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Property surveys are commonly completed in the process of buying and selling houses. These surveys examine the property’s condition and highlight any particular faults to the structure. There are different levels of house surveys, and each one will make suggestions for repairs and maintenance that are required.
Property surveys provide different levels of detail. They are conducted by industry experts and provide a true understanding of the condition of the property. Expect to pay different amounts depending on the level of survey you need but before you commit to a survey, let’s take a closer look at your options.
A property survey can protect you against unwanted surprises and highlight issues that you may otherwise miss. Some are even linked to legal issues that you will want to be aware of as soon as possible.
A property survey will reveal anything hidden from your attention so you are not faced with costly repairs further down the line. This can put you in a stronger position as a buyer because if there are electrical faults or structural repairs that you were otherwise unaware of, you can make a lower offer based on the price they cost to fix.
A building survey is essentially an expert opinion of a property’s condition. They highlight everything from structural issues to small faults that require your attention. Each report is conducted to different levels of detail depending on the price paid.
Most home buyers pay for a survey after they’ve had an offer accepted but before the exchange of contracts.
A full building survey includes an inspection of the building, a full survey report, and may even include a valuation of the property
A full homebuyers survey includes an inspection of all the parts of a building from the floors, windows and doors, the loft and roof, and the condition of the walls both indoors and out.
Every room is inspected, even cellars, as is every part of the house including chimneys. Surveyors are legally obliged to look for and report major issues and potential issues with a property and include them in their report.
The more issues included in the report, the more room the buyer has to negotiate the price.
The three different types of house surveys available include:
A level one survey, a condition report is the most basic report and will cost between £400 – £1,000. It looks at potential risks but not to the same level as other reports. It is a good option for anyone buying a new home that is already in good condition.
A level two survey, the HomeBuyer report includes all the same level of detail as the condition report and more. It will look at the defects that can affect the property and even advise on repairs or how to maintain the property.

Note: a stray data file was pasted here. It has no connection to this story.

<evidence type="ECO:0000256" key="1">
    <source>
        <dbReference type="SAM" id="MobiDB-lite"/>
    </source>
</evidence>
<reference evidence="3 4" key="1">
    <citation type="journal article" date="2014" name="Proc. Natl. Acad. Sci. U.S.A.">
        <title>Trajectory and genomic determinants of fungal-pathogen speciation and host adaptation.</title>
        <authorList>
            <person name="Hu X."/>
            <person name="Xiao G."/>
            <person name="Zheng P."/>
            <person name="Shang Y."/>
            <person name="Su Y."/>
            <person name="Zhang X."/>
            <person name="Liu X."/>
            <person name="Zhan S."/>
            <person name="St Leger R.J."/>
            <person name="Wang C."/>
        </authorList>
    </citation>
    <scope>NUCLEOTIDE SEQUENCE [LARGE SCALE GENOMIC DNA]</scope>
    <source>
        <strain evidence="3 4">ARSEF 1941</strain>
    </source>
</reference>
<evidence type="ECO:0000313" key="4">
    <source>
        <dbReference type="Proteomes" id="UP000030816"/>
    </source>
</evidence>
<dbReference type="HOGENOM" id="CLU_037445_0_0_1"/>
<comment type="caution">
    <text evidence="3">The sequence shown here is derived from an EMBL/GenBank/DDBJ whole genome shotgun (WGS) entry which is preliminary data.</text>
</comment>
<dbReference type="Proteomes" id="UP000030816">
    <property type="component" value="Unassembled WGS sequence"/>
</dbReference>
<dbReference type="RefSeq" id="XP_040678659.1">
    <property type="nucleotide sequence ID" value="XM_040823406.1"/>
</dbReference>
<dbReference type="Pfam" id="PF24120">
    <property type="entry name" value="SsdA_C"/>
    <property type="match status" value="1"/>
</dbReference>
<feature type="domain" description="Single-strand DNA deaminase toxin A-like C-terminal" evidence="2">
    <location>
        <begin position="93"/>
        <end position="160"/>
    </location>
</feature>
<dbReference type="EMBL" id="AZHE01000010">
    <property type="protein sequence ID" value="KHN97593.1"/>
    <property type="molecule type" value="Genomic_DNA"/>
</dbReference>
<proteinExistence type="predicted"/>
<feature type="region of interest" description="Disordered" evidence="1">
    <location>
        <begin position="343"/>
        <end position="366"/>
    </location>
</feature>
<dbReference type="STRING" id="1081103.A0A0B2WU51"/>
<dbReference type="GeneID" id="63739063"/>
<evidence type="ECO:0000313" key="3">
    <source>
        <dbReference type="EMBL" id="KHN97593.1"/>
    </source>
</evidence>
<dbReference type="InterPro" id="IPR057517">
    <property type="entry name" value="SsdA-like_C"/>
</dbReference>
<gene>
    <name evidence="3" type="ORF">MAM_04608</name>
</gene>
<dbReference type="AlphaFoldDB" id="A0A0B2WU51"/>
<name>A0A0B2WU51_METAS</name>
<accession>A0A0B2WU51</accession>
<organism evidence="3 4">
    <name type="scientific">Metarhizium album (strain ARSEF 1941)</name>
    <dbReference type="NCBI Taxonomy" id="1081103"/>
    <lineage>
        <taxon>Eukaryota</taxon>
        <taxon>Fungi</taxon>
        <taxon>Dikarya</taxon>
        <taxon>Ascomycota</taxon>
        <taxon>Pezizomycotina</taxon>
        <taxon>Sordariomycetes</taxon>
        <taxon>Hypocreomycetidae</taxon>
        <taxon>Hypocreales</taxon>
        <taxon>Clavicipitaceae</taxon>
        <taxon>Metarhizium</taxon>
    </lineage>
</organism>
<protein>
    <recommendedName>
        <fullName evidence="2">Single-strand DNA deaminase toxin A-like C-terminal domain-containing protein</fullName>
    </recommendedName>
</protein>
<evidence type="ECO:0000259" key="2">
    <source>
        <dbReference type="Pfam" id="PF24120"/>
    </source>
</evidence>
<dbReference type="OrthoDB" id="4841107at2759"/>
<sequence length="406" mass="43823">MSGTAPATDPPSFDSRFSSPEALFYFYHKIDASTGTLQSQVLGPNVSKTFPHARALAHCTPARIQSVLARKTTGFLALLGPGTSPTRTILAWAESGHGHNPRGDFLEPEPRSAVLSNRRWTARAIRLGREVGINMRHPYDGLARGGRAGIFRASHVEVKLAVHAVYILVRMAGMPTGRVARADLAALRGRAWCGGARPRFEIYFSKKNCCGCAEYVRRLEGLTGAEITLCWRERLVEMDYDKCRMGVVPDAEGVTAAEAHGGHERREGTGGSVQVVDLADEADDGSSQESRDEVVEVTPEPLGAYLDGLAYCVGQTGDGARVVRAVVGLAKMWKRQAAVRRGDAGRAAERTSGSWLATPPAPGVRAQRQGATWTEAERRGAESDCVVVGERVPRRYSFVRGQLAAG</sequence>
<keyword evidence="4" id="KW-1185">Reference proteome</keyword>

A market valuation might be included, but it is an additional service, meaning there is often an additional charge. HomeBuyer reports tend to be for properties that are in decent condition and cost anywhere between £500 – £1,000.
The most in-depth survey, known as a level 3 report, provides an expert opinion on the condition and is a more comprehensive survey suitable for old properties and renovation projects that are in poor condition. This makes it more expensive and can cost anywhere between £700 – £2,000.
Completing a survey on a house requires a qualified surveyor. Most surveyors will be members of governing bodies such as the Royal Institution of Chartered Surveyors (RICS), Sava, or RPSA. This inspires confidence that they have the high standards expected of such an organisation. There are alternative ones, and it is a good idea to check each regulator to see if the surveyor is indeed qualified.
The surveyor will need between 2 – 5 hours to inspect the property on average. The time it takes will depend on the level of survey, and the size of the property. The surveyor will then write up the report detailing everything they have discovered, make recommendations, and if applicable, a house valuation.
The cost of a house survey will vary up and down the UK and is determined by location, property type, size, and the type of survey you wish to pay for. Most range between £400 – £2,000.
The price of a survey is often made back in recommended repairs. This allows the buyer to negotiate a more favourable price that takes the cost of repairs that are identified in the report into consideration.
Although it is not a legal requirement, the majority of house buyers tend to pay for a house survey. This can save the buyer a lot of money and prevent any unwanted surprises from cropping up later on.
A house survey is the closest you can get to know your property well before moving in. A surveyor will know exactly what to look for, so if the property has subsidence, they will be able to tell and save you from making an expensive investment.
Although they are not compulsory, most surveys tend to pay for themselves, and then some. By highlighting faults and repair work required, house surveys allow buyers to negotiate the price.
Sometimes, house surveys even highlight significant flaws that can leave a buyer walking away and withdrawing their offer.
The above applies to buyers in England, Wales, and Northern Ireland. However, in Scotland, the seller takes on the responsibility of having a home report available when the time comes to list a property on the market.
Visit this link for more information on house surveys.
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